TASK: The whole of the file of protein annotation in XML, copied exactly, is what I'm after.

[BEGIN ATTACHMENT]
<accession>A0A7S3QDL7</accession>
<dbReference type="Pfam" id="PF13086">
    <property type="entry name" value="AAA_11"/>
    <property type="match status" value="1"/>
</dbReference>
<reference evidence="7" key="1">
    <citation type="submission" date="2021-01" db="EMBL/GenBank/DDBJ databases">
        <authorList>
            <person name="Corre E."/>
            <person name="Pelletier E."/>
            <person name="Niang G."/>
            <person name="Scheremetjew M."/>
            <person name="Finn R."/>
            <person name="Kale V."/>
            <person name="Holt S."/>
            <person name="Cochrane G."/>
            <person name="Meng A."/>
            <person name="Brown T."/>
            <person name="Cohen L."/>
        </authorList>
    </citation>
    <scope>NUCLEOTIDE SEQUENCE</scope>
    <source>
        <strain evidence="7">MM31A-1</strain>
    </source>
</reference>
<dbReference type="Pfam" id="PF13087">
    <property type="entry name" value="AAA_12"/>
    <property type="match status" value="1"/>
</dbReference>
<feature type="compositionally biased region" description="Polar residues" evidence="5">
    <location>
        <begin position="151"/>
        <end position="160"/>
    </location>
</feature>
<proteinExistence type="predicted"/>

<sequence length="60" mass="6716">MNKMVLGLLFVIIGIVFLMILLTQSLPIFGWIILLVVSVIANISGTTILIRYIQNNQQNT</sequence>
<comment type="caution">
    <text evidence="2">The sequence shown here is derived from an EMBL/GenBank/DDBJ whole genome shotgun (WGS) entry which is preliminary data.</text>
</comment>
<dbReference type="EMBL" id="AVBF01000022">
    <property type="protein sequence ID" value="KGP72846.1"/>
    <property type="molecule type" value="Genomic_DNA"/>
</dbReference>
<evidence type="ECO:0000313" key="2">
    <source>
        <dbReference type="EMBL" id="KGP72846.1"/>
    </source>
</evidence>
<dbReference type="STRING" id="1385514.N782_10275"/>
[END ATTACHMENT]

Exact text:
<accession>A0A7S3QDL7</accession>
<dbReference type="Pfam" id="PF13086">
    <property type="entry name" value="AAA_11"/>
    <property type="match status" value="1"/>
</dbReference>
<reference evidence="7" key="1">
    <citation type="submission" date="2021-01" db="EMBL/GenBank/DDBJ databases">
        <authorList>
            <person name="Corre E."/>
            <person name="Pelletier E."/>
            <person name="Niang G."/>
            <person name="Scheremetjew M."/>
            <person name="Finn R."/>
            <person name="Kale V."/>
            <person name="Holt S."/>
            <person name="Cochrane G."/>
            <person name="Meng A."/>
            <person name="Brown T."/>
            <person name="Cohen L."/>
        </authorList>
    </citation>
    <scope>NUCLEOTIDE SEQUENCE</scope>
    <source>
        <strain evidence="7">MM31A-1</strain>
    </source>
</reference>
<dbReference type="Pfam" id="PF13087">
    <property type="entry name" value="AAA_12"/>
    <property type="match status" value="1"/>
</dbReference>
<feature type="compositionally biased region" description="Polar residues" evidence="5">
    <location>
        <begin position="151"/>
        <end position="160"/>
    </location>
</feature>
<proteinExistence type="predicted"/>

<sequence length="60" mass="6716">MNKMVLGLLFVIIGIVFLMILLTQSLPIFGWIILLVVSVIANISGTTILIRYIQNNQQNT</sequence>
<comment type="caution">
    <text evidence="2">The sequence shown here is derived from an EMBL/GenBank/DDBJ whole genome shotgun (WGS) entry which is preliminary data.</text>
</comment>
<dbReference type="EMBL" id="AVBF01000022">
    <property type="protein sequence ID" value="KGP72846.1"/>
    <property type="molecule type" value="Genomic_DNA"/>
</dbReference>
<evidence type="ECO:0000313" key="2">
    <source>
        <dbReference type="EMBL" id="KGP72846.1"/>
    </source>
</evidence>
<dbReference type="STRING" id="1385514.N782_10275"/>